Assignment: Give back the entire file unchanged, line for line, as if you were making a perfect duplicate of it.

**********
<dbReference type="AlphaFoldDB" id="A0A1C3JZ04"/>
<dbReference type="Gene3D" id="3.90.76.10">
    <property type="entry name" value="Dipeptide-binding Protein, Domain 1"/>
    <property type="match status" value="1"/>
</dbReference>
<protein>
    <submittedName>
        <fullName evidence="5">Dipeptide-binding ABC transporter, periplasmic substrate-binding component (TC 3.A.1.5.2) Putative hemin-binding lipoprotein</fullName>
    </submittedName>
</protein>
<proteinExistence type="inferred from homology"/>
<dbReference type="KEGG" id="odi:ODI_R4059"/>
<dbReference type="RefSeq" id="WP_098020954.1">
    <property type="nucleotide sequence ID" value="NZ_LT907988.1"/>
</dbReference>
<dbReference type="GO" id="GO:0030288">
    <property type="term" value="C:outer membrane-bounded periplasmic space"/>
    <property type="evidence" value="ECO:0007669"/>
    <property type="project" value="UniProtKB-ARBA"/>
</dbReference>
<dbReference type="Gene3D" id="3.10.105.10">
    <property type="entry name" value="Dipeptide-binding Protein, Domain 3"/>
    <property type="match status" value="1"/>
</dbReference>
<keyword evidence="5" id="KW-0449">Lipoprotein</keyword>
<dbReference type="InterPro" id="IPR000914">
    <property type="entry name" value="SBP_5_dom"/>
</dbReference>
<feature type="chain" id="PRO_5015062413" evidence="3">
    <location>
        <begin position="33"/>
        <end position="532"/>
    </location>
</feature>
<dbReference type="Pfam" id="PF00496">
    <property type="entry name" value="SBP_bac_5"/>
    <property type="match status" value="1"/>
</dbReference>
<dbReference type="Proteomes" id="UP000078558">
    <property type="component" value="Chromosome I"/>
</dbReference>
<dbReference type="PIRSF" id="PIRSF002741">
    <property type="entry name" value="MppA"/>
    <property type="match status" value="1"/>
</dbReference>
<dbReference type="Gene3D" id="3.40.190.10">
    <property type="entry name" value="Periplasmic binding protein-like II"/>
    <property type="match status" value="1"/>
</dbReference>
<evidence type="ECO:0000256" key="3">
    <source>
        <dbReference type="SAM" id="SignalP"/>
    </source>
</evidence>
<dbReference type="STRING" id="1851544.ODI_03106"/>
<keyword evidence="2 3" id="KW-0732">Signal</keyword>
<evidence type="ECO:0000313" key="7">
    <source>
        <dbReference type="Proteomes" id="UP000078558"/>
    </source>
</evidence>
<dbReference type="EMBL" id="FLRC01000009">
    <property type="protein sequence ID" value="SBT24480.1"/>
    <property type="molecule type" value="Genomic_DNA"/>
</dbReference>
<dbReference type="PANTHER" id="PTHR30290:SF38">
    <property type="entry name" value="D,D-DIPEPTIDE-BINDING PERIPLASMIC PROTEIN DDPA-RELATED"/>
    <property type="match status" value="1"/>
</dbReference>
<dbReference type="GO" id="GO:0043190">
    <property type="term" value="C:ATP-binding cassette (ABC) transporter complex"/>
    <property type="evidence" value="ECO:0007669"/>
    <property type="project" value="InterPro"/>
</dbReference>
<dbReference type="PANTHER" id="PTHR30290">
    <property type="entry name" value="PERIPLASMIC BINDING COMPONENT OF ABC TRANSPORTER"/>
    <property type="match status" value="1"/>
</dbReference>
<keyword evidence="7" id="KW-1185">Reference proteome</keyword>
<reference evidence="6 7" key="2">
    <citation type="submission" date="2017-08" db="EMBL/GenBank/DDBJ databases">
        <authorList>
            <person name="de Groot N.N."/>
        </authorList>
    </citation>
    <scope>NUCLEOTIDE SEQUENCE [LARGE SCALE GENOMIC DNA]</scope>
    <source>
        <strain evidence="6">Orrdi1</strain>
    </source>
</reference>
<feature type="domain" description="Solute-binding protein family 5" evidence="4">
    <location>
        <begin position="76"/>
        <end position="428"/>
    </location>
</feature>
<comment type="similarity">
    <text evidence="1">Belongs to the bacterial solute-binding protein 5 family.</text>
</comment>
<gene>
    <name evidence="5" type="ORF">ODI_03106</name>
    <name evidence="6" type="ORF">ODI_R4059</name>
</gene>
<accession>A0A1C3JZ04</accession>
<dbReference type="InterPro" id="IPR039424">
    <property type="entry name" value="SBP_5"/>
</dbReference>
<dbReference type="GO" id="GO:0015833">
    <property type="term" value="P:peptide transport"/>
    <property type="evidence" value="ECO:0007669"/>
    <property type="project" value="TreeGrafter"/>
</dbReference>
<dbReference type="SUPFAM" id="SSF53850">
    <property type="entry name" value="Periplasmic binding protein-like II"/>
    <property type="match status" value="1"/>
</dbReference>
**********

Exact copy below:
<dbReference type="AlphaFoldDB" id="A0A1C3JZ04"/>
<dbReference type="Gene3D" id="3.90.76.10">
    <property type="entry name" value="Dipeptide-binding Protein, Domain 1"/>
    <property type="match status" value="1"/>
</dbReference>
<protein>
    <submittedName>
        <fullName evidence="5">Dipeptide-binding ABC transporter, periplasmic substrate-binding component (TC 3.A.1.5.2) Putative hemin-binding lipoprotein</fullName>
    </submittedName>
</protein>
<proteinExistence type="inferred from homology"/>
<dbReference type="KEGG" id="odi:ODI_R4059"/>
<dbReference type="RefSeq" id="WP_098020954.1">
    <property type="nucleotide sequence ID" value="NZ_LT907988.1"/>
</dbReference>
<dbReference type="GO" id="GO:0030288">
    <property type="term" value="C:outer membrane-bounded periplasmic space"/>
    <property type="evidence" value="ECO:0007669"/>
    <property type="project" value="UniProtKB-ARBA"/>
</dbReference>
<dbReference type="Gene3D" id="3.10.105.10">
    <property type="entry name" value="Dipeptide-binding Protein, Domain 3"/>
    <property type="match status" value="1"/>
</dbReference>
<keyword evidence="5" id="KW-0449">Lipoprotein</keyword>
<dbReference type="InterPro" id="IPR000914">
    <property type="entry name" value="SBP_5_dom"/>
</dbReference>
<feature type="chain" id="PRO_5015062413" evidence="3">
    <location>
        <begin position="33"/>
        <end position="532"/>
    </location>
</feature>
<dbReference type="Pfam" id="PF00496">
    <property type="entry name" value="SBP_bac_5"/>
    <property type="match status" value="1"/>
</dbReference>
<dbReference type="Proteomes" id="UP000078558">
    <property type="component" value="Chromosome I"/>
</dbReference>
<dbReference type="PIRSF" id="PIRSF002741">
    <property type="entry name" value="MppA"/>
    <property type="match status" value="1"/>
</dbReference>
<dbReference type="Gene3D" id="3.40.190.10">
    <property type="entry name" value="Periplasmic binding protein-like II"/>
    <property type="match status" value="1"/>
</dbReference>
<evidence type="ECO:0000256" key="3">
    <source>
        <dbReference type="SAM" id="SignalP"/>
    </source>
</evidence>
<dbReference type="STRING" id="1851544.ODI_03106"/>
<keyword evidence="2 3" id="KW-0732">Signal</keyword>
<evidence type="ECO:0000313" key="7">
    <source>
        <dbReference type="Proteomes" id="UP000078558"/>
    </source>
</evidence>
<dbReference type="EMBL" id="FLRC01000009">
    <property type="protein sequence ID" value="SBT24480.1"/>
    <property type="molecule type" value="Genomic_DNA"/>
</dbReference>
<dbReference type="PANTHER" id="PTHR30290:SF38">
    <property type="entry name" value="D,D-DIPEPTIDE-BINDING PERIPLASMIC PROTEIN DDPA-RELATED"/>
    <property type="match status" value="1"/>
</dbReference>
<dbReference type="GO" id="GO:0043190">
    <property type="term" value="C:ATP-binding cassette (ABC) transporter complex"/>
    <property type="evidence" value="ECO:0007669"/>
    <property type="project" value="InterPro"/>
</dbReference>
<dbReference type="PANTHER" id="PTHR30290">
    <property type="entry name" value="PERIPLASMIC BINDING COMPONENT OF ABC TRANSPORTER"/>
    <property type="match status" value="1"/>
</dbReference>
<keyword evidence="7" id="KW-1185">Reference proteome</keyword>
<reference evidence="6 7" key="2">
    <citation type="submission" date="2017-08" db="EMBL/GenBank/DDBJ databases">
        <authorList>
            <person name="de Groot N.N."/>
        </authorList>
    </citation>
    <scope>NUCLEOTIDE SEQUENCE [LARGE SCALE GENOMIC DNA]</scope>
    <source>
        <strain evidence="6">Orrdi1</strain>
    </source>
</reference>
<feature type="domain" description="Solute-binding protein family 5" evidence="4">
    <location>
        <begin position="76"/>
        <end position="428"/>
    </location>
</feature>
<comment type="similarity">
    <text evidence="1">Belongs to the bacterial solute-binding protein 5 family.</text>
</comment>
<gene>
    <name evidence="5" type="ORF">ODI_03106</name>
    <name evidence="6" type="ORF">ODI_R4059</name>
</gene>
<accession>A0A1C3JZ04</accession>
<dbReference type="InterPro" id="IPR039424">
    <property type="entry name" value="SBP_5"/>
</dbReference>
<dbReference type="GO" id="GO:0015833">
    <property type="term" value="P:peptide transport"/>
    <property type="evidence" value="ECO:0007669"/>
    <property type="project" value="TreeGrafter"/>
</dbReference>
<dbReference type="SUPFAM" id="SSF53850">
    <property type="entry name" value="Periplasmic binding protein-like II"/>
    <property type="match status" value="1"/>
</dbReference>